Ozzy Osbourne reveals Parkinson’s diagnosis

What You Need to Know: Ozzy Osbourne

“The Prince of Darkness” has opened up about a health battle he’s facing.

During an interview with “Good Morning America," Ozzy Osbourne revealed he has been diagnosed with Parkinson’s disease.

The diagnosis came after he fell last February.

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Osbourne’s wife, Sharon Osbourne, explained that it is PRKN 2 that affects nerves in the body, ABC News reported.

Ozzy Osbourne had to postpone his world tour as he recovered from the fall and learned how to live with Parkinson’s.

HIs “No More Tours 2” tour was scheduled to start this month, but has been postponed until October, NBC News reported.

The Black Sabbath frontman has been having tremors for years, USA Today reported. There have been rumors of the rocker having Parkinson’s but in the past, and until recently he had denied it, ABC News reported.

Parkinson’s is caused when nerve cells that control movement in the brain that either become impaired or die. The neurons create less dopamine that causes movement issues in Parkinson’s patients. But doctors don’t know what causes the cells to either stop working or die, according to the National Institutes of Health’s National Institute on Aging.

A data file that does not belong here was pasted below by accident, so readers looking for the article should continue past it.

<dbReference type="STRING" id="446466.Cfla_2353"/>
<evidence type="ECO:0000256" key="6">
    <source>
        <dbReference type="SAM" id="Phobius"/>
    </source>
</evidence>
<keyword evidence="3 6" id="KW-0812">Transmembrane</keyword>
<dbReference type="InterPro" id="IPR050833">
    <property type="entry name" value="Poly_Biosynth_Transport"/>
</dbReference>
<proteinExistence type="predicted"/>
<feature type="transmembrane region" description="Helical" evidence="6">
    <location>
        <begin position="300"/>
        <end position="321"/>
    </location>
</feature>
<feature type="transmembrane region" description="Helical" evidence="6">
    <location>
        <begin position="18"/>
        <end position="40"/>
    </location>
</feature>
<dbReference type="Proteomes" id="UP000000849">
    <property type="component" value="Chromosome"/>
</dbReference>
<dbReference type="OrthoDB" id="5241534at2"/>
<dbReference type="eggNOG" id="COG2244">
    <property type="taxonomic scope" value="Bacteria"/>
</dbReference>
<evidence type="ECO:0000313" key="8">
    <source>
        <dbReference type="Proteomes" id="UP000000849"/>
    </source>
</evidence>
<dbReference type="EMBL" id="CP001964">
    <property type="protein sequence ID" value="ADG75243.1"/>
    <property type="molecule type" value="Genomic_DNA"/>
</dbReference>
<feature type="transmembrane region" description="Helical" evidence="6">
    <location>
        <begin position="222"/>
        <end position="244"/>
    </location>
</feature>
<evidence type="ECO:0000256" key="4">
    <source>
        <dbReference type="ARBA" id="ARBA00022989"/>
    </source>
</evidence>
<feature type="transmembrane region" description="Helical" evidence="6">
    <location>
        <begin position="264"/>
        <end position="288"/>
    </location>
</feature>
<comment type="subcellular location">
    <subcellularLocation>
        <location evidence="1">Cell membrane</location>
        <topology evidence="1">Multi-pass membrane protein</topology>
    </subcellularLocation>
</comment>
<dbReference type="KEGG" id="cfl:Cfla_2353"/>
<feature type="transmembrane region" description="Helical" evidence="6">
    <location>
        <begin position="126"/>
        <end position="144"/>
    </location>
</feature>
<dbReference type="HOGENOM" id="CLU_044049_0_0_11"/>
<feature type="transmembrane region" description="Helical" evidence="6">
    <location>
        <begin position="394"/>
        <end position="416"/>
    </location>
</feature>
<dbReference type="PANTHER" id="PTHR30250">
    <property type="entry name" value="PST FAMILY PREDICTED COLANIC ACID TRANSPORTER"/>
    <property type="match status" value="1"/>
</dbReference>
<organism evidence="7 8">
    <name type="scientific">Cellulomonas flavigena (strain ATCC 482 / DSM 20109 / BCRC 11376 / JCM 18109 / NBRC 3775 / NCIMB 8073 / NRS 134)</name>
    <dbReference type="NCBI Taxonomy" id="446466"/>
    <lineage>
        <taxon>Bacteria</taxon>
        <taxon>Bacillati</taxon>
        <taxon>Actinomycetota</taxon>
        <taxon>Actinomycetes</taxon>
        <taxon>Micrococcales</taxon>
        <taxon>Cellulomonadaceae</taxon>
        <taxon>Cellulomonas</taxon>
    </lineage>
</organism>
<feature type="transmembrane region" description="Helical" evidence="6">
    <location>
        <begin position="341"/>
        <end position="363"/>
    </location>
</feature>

Symptoms of Parkinson’s disease include:

  • Tremors in the hands, arms, legs, jaw or head.
  • Stiffness of the limbs and trunk.
  • Slowness of movement.
  • Impaired balance and coordination that can lead to falling.

Many patients also have depression and emotional changes and may have difficulty swallowing, chewing and speaking among other symptoms, the NIH reported.

FILE PHOTO: Ozzy Osbourne of Black Sabbath performs at Ozzfest 2016 at San Manuel Amphitheater on September 24, 2016 in Los Angeles, California. Osbourne has announced he has been diagnosed with Parkinson's disease.
FILE PHOTO: Ozzy Osbourne of Black Sabbath performs at Ozzfest 2016 at San Manuel Amphitheater on September 24, 2016 in Los Angeles, California. Osbourne has announced he has been diagnosed with Parkinson's disease. (Frazer Harrison/Getty Images)